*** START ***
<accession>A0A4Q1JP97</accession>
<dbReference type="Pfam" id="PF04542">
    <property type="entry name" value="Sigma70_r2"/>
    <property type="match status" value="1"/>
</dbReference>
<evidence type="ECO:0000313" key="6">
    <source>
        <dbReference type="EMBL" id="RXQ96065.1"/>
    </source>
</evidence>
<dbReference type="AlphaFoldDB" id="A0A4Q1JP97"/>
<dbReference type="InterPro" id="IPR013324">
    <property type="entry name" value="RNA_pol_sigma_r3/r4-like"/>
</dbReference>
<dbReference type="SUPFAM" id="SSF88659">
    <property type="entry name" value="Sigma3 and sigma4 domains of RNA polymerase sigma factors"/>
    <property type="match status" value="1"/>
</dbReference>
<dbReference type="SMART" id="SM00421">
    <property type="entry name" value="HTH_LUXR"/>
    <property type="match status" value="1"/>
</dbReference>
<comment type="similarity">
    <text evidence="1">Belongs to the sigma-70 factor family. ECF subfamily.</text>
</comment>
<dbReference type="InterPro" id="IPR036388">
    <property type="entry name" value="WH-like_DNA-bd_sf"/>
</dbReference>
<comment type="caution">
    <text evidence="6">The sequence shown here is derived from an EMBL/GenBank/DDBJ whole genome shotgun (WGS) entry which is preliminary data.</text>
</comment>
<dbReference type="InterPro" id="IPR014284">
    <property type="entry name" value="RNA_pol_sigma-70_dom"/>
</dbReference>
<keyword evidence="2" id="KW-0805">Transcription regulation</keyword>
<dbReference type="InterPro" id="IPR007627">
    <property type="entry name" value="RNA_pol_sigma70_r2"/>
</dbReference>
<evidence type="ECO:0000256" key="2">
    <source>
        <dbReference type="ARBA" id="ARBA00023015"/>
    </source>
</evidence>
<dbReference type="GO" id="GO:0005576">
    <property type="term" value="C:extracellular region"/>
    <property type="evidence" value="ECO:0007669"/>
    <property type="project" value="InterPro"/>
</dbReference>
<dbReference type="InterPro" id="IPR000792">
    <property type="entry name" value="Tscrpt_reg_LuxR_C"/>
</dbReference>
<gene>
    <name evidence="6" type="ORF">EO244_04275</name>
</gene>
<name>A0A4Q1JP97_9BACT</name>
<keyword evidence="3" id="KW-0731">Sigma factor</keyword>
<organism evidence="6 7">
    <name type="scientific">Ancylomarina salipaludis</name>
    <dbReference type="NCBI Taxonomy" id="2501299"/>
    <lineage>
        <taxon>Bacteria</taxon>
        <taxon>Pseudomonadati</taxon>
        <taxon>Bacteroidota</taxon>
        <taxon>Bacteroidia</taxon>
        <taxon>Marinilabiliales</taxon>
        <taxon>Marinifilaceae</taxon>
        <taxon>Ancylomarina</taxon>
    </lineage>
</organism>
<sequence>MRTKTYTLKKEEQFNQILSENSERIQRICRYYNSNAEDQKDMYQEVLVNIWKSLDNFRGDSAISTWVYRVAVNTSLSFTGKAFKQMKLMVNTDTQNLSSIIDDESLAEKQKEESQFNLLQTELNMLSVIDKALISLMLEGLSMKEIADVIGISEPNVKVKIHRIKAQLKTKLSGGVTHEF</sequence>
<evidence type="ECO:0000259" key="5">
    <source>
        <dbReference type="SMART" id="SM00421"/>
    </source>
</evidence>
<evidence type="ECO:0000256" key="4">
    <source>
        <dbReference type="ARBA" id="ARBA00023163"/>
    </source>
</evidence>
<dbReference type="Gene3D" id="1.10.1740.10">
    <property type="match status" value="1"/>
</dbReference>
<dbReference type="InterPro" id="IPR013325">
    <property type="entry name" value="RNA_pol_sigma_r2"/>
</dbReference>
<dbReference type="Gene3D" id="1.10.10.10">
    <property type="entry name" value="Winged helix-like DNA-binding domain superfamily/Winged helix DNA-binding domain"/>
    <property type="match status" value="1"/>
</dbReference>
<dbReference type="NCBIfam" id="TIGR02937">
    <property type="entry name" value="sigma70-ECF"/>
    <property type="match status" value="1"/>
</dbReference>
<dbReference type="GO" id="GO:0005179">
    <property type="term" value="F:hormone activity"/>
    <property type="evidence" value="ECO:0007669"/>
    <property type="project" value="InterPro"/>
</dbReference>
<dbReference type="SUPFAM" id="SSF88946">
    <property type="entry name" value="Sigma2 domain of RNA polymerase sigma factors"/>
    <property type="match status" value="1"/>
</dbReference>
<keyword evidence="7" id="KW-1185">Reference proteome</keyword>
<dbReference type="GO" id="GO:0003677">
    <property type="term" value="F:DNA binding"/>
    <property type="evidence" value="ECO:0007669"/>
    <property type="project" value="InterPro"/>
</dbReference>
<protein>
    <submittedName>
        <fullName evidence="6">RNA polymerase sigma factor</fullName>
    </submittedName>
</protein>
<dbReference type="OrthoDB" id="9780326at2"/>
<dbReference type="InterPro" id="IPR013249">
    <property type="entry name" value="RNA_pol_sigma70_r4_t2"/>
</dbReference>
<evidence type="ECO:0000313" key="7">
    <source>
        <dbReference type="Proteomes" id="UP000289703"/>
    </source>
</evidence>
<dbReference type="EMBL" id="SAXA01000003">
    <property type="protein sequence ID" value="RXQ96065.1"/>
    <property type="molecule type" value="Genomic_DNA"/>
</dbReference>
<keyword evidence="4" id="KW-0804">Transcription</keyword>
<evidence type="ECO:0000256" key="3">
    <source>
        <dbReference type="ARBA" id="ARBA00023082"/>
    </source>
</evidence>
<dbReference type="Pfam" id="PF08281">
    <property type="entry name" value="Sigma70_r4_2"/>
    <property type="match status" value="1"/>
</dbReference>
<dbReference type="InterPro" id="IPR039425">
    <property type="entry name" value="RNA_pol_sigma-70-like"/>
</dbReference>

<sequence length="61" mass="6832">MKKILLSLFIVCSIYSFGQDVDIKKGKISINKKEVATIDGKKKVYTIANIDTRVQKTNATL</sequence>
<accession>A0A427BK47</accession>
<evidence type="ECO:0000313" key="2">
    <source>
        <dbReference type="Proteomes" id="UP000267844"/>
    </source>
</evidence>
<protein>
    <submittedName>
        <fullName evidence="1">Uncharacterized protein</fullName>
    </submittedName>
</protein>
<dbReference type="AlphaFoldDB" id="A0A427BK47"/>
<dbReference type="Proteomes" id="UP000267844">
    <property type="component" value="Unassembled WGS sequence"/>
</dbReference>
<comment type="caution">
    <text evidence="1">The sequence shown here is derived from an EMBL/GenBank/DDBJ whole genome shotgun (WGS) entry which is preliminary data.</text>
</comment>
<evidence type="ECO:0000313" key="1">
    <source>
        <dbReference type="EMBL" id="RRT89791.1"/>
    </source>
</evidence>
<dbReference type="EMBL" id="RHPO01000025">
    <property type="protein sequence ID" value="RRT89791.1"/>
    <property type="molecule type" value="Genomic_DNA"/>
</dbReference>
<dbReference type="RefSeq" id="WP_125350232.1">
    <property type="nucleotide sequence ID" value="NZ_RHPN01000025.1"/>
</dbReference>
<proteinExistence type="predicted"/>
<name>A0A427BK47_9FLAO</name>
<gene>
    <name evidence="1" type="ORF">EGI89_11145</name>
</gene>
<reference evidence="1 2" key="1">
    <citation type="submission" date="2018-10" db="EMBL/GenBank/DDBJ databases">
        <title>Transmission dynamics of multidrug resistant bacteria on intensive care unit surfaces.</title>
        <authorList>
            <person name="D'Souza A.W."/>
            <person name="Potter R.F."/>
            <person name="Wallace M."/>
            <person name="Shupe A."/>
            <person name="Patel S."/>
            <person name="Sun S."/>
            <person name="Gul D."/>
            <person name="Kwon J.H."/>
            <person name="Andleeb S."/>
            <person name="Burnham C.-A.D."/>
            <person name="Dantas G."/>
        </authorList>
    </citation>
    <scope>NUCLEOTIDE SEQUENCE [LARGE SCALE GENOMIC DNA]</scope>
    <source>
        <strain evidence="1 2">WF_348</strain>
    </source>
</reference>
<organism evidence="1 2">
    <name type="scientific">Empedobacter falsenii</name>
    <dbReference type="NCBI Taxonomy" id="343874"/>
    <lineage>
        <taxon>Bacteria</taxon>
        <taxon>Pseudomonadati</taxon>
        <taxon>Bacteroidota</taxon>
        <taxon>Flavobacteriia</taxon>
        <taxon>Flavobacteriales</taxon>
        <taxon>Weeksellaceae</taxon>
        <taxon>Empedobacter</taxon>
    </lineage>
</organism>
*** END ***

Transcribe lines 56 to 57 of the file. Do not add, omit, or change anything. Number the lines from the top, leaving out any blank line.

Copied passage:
<keyword evidence="3" id="KW-0731">Sigma factor</keyword>
<organism evidence="6 7">